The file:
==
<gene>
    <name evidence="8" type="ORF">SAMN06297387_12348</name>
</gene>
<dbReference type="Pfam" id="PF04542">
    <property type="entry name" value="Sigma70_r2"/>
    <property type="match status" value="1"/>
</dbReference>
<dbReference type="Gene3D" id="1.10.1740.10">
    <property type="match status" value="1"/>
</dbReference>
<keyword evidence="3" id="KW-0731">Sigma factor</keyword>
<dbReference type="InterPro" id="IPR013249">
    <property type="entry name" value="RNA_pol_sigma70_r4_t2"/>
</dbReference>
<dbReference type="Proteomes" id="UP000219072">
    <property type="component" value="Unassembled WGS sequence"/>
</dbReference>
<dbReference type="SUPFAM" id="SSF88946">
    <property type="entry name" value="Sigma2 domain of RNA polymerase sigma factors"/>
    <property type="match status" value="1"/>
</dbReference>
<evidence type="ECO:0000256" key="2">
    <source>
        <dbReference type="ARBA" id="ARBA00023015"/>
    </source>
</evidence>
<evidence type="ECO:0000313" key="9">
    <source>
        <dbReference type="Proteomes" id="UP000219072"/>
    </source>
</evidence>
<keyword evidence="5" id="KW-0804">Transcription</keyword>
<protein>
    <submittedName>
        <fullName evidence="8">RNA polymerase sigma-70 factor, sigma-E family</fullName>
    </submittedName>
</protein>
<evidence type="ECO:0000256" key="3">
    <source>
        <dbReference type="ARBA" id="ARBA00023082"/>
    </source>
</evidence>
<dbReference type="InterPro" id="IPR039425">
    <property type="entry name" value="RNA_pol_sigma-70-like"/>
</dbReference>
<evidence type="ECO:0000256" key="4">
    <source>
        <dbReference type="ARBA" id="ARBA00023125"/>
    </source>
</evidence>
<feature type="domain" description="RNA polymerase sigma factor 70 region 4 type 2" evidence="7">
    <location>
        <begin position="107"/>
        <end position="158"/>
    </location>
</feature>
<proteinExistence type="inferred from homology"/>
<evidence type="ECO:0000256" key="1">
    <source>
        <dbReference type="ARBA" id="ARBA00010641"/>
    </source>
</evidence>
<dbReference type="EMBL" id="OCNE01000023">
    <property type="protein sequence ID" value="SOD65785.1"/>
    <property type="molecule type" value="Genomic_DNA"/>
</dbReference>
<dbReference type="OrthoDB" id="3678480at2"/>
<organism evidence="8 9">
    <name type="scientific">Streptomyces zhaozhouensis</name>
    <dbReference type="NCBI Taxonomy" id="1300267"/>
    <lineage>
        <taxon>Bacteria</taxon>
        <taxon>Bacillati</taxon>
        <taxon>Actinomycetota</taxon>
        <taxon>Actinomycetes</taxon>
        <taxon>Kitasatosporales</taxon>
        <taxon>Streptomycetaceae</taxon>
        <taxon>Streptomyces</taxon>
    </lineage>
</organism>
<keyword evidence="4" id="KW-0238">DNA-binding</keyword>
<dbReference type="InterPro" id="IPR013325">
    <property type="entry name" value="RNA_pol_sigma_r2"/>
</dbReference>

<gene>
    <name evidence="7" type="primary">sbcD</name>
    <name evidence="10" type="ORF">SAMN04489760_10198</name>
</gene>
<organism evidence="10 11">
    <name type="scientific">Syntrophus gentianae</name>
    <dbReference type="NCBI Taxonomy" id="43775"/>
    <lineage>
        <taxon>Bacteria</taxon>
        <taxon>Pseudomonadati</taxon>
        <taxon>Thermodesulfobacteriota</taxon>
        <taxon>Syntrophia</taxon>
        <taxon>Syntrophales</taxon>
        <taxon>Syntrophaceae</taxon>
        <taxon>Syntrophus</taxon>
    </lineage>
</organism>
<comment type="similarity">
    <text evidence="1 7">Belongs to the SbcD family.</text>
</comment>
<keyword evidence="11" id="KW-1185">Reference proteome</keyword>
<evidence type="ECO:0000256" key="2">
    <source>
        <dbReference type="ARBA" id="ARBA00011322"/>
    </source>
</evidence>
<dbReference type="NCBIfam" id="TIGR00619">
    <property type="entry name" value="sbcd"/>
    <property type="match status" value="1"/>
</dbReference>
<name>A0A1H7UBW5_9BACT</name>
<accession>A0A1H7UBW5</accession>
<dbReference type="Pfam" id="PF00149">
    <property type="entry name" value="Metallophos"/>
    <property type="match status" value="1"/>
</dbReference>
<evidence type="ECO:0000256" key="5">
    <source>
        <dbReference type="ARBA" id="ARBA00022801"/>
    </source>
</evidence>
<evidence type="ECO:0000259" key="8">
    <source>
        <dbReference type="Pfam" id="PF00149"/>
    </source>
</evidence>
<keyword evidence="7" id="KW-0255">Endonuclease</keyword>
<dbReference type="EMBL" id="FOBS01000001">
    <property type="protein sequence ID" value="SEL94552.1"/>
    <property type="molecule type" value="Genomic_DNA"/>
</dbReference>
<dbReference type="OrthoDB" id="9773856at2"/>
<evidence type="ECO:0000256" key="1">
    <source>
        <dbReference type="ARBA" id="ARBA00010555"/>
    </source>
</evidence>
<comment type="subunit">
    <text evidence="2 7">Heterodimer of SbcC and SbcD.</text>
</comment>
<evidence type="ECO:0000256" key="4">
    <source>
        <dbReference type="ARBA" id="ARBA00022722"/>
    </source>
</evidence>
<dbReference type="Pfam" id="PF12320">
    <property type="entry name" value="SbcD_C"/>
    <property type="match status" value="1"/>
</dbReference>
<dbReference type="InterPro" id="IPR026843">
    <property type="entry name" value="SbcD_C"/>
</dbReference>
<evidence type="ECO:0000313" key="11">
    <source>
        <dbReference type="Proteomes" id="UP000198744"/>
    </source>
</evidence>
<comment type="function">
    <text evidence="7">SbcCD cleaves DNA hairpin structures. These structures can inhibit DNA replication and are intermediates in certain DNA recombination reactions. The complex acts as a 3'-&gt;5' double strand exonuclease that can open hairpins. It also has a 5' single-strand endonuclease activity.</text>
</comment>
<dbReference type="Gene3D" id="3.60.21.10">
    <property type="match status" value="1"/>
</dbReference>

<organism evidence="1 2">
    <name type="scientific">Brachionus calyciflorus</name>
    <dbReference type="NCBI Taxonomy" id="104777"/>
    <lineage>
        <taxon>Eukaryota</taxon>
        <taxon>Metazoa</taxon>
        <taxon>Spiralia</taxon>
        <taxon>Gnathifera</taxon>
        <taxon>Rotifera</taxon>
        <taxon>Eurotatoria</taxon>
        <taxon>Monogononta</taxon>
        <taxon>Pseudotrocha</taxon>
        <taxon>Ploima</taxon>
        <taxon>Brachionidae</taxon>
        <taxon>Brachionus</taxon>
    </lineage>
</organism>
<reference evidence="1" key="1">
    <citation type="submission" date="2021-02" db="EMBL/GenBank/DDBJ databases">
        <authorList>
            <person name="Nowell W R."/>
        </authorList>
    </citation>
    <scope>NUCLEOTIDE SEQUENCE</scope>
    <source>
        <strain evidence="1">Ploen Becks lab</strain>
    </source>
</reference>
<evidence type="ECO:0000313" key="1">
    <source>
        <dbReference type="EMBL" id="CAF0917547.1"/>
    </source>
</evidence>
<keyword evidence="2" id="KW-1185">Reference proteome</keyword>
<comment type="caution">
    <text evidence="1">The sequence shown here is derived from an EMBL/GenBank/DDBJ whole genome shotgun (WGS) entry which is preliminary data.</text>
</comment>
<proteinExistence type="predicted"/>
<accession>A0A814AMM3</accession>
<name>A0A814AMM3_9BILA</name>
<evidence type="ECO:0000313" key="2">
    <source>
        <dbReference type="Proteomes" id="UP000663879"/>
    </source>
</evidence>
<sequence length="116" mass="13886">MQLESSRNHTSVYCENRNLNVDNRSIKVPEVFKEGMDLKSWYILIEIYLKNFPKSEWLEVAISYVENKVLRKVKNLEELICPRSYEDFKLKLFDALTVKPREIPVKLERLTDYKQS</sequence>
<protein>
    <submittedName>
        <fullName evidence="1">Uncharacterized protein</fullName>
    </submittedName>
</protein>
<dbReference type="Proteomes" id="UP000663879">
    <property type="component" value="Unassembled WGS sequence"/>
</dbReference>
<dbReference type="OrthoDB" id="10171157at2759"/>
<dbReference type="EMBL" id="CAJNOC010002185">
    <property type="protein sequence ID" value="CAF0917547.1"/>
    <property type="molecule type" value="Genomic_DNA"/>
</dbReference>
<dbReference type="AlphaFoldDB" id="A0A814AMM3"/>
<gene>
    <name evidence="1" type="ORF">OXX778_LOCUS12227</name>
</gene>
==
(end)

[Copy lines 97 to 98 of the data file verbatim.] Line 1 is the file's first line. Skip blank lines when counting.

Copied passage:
        <taxon>Syntrophales</taxon>
        <taxon>Syntrophaceae</taxon>